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Detection of moving objects: The first stage of an autonomous surveillance system

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dc.contributor.author Keaikitse, M
dc.contributor.author Brink, W
dc.contributor.author Govender, Natasha
dc.date.accessioned 2012-10-30T13:21:45Z
dc.date.available 2012-10-30T13:21:45Z
dc.date.issued 2012-10
dc.identifier.citation Keaikitse, M., Brink, W. and Govender, N. Detection of moving objects: The first stage of an autonomous surveillance system. 4th CSIR Biennial Conference: Real problems relevant solutions, CSIR, Pretoria, 9-10 October 2012 en_US
dc.identifier.uri http://hdl.handle.net/10204/6249
dc.description 4th CSIR Biennial Conference: Real problems relevant solutions, CSIR, Pretoria, 9-10 October 2012 en_US
dc.description.abstract Object detection is an essential first stage in a surveillance system, primarily because it focuses all the subsequent processes. The standard approach to object detection is background subtraction. At the core of background subtraction is a module that maintains an image that is representative of the scene monitored by a camera. This work compares two background subbtraction/maintenance algorithms: adaptive Gaussian mixture model and the Wallflower method. The algorithms are evaluated using video footage of the real world. The Receiver Operating Characteristic (ROC) curves are used to quantify the performance of the algorithms. In our experiments, the adaptive Gaussian mixture model outperforms the Wallflower method. en_US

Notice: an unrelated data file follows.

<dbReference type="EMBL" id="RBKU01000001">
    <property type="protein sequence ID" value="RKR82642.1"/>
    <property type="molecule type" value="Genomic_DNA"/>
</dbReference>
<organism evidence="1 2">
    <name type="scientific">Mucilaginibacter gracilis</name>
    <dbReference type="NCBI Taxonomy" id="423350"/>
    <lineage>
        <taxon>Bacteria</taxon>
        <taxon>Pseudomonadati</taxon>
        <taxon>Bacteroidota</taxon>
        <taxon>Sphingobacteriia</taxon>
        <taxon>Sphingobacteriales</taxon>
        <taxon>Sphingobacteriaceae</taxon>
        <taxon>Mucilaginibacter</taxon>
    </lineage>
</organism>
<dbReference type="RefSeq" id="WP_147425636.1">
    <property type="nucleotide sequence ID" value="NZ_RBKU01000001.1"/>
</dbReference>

dc.language.iso en en_US
dc.subject Object detection en_US
dc.subject Background subtraction en_US
dc.subject Receiver Operating Characteristic en_US
dc.subject ROC en_US
dc.subject Video surveillance systems en_US
dc.subject Wallflower algorithm en_US
dc.subject Adaptive Gaussian mixture model en_US
dc.title Detection of moving objects: The first stage of an autonomous surveillance system en_US
dc.type Conference Presentation en_US


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